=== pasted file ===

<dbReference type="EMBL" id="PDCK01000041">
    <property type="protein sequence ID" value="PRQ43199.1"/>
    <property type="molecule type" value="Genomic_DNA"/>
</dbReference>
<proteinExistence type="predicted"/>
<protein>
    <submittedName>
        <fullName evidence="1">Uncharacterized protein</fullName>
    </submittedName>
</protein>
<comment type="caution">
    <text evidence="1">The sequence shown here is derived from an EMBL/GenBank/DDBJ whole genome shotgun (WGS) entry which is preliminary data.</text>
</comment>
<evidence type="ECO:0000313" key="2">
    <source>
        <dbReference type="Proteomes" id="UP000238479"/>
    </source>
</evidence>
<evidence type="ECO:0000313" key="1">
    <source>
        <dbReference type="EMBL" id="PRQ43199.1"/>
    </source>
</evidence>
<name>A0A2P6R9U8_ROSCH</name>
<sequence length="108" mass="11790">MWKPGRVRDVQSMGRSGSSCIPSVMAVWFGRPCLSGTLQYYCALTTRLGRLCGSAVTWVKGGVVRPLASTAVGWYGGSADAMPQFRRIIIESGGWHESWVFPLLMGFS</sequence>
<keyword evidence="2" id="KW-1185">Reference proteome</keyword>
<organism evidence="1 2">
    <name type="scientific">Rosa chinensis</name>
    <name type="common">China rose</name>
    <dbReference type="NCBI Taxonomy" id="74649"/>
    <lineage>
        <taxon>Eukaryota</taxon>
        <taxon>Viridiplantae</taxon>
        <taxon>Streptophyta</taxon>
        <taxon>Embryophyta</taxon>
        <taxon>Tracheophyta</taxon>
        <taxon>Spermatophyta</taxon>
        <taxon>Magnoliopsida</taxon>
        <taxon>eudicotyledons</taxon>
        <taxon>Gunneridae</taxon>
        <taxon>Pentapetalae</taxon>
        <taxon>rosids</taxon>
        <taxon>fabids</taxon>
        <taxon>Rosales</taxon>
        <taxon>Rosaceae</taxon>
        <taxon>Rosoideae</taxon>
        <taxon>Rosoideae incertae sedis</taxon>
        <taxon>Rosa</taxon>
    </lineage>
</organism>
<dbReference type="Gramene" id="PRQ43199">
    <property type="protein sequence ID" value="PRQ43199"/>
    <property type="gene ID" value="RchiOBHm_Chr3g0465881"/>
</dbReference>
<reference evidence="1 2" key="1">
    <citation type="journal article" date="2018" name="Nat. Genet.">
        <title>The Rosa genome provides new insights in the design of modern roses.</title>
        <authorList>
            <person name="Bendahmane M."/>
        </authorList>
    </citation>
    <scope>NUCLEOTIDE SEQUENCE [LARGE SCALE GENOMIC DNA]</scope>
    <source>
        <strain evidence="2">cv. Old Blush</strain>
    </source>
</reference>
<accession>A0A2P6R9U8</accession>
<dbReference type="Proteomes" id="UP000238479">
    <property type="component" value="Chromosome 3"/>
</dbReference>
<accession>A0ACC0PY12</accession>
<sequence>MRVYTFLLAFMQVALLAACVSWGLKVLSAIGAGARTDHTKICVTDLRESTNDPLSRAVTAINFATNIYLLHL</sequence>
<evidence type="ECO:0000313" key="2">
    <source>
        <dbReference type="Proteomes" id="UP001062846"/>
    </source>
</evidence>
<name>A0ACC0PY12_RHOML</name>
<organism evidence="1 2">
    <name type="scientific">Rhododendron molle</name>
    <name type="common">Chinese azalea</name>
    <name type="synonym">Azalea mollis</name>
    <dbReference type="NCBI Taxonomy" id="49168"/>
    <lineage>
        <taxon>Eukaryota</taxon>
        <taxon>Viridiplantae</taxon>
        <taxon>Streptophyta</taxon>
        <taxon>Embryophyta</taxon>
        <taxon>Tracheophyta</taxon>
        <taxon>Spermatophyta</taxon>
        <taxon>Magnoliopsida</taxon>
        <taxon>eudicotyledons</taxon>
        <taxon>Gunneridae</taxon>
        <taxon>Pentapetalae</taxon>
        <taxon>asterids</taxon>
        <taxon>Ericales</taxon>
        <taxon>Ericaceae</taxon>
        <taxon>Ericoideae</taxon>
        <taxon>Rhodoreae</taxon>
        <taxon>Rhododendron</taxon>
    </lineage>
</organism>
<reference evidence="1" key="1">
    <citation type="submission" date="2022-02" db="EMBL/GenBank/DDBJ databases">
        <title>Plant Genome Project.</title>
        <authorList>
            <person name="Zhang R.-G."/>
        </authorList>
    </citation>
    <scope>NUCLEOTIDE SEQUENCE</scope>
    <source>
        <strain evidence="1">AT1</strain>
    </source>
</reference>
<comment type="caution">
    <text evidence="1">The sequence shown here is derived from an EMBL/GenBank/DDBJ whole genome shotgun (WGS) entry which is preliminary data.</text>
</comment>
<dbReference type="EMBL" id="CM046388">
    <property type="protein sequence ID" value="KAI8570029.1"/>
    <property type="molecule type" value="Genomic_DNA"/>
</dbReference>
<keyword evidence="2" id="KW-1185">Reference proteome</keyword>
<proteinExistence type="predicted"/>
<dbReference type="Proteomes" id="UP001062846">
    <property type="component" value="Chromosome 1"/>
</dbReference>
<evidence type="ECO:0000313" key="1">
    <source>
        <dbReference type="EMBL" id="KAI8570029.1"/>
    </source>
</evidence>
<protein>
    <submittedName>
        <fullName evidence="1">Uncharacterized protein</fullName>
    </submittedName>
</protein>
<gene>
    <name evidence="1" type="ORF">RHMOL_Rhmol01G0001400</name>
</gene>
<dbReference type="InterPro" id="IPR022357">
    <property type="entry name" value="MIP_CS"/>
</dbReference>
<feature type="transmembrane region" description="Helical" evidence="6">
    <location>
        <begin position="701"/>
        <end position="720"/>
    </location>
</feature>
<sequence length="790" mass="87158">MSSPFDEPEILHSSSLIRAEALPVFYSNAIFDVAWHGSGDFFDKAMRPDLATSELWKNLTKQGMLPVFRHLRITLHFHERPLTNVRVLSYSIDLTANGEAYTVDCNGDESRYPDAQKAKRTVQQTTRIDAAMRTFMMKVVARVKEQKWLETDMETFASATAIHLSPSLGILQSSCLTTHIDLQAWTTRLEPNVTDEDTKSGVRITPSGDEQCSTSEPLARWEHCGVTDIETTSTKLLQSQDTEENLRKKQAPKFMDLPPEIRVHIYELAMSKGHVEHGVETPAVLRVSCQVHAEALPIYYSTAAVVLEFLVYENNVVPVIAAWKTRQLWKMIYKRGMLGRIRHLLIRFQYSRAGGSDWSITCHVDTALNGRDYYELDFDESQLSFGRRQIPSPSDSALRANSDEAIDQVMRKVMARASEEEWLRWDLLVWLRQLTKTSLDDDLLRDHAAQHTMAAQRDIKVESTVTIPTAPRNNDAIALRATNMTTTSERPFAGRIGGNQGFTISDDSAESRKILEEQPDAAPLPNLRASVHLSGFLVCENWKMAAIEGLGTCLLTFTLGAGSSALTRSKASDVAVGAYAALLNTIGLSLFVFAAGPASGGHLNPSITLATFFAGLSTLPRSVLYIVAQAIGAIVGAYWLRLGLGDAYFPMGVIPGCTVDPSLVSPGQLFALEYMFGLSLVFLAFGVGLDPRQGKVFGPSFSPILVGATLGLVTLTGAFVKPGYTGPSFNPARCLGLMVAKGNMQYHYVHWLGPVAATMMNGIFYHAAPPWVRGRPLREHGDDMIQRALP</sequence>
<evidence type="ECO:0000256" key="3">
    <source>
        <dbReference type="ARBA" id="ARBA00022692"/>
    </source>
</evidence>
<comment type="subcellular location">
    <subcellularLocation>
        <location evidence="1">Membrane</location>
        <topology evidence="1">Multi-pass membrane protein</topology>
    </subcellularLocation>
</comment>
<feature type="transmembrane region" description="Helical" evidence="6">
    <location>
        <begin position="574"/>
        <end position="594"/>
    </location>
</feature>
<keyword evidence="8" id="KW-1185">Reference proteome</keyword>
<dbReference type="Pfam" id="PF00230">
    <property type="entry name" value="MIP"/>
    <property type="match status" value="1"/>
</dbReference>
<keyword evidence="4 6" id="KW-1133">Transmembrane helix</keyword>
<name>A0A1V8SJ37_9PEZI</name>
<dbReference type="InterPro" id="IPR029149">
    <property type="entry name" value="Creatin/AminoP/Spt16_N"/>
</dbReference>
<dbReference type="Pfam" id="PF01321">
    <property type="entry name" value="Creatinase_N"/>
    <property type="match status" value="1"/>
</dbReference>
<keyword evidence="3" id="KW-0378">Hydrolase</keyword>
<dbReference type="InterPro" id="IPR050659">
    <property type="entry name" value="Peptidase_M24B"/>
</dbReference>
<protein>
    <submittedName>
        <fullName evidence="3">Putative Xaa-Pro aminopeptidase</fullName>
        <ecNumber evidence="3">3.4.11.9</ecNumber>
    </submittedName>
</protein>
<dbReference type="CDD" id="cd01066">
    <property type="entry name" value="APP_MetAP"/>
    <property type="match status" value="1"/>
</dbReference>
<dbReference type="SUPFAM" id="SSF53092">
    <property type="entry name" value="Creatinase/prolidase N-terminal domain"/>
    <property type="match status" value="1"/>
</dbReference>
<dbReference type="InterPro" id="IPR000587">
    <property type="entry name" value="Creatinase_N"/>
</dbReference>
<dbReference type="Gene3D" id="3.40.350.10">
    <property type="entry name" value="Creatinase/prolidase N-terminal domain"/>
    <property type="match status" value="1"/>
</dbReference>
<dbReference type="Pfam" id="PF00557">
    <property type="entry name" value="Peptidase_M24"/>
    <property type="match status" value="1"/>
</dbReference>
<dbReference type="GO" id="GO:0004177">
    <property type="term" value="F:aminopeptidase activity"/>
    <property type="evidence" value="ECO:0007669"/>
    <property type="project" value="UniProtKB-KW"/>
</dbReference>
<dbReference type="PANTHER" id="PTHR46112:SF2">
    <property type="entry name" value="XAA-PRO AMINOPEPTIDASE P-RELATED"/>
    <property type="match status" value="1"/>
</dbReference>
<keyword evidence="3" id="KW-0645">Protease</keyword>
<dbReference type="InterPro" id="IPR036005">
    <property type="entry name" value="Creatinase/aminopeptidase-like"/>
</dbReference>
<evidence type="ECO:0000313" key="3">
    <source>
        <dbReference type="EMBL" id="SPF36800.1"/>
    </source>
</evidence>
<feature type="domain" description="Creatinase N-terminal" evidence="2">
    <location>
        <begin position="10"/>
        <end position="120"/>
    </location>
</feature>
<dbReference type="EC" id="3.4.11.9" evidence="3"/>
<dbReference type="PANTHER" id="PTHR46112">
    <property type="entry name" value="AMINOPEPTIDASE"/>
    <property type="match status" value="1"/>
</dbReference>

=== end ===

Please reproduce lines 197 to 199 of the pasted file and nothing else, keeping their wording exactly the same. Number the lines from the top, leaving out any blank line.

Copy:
    <property type="match status" value="1"/>
</dbReference>
<dbReference type="InterPro" id="IPR000587">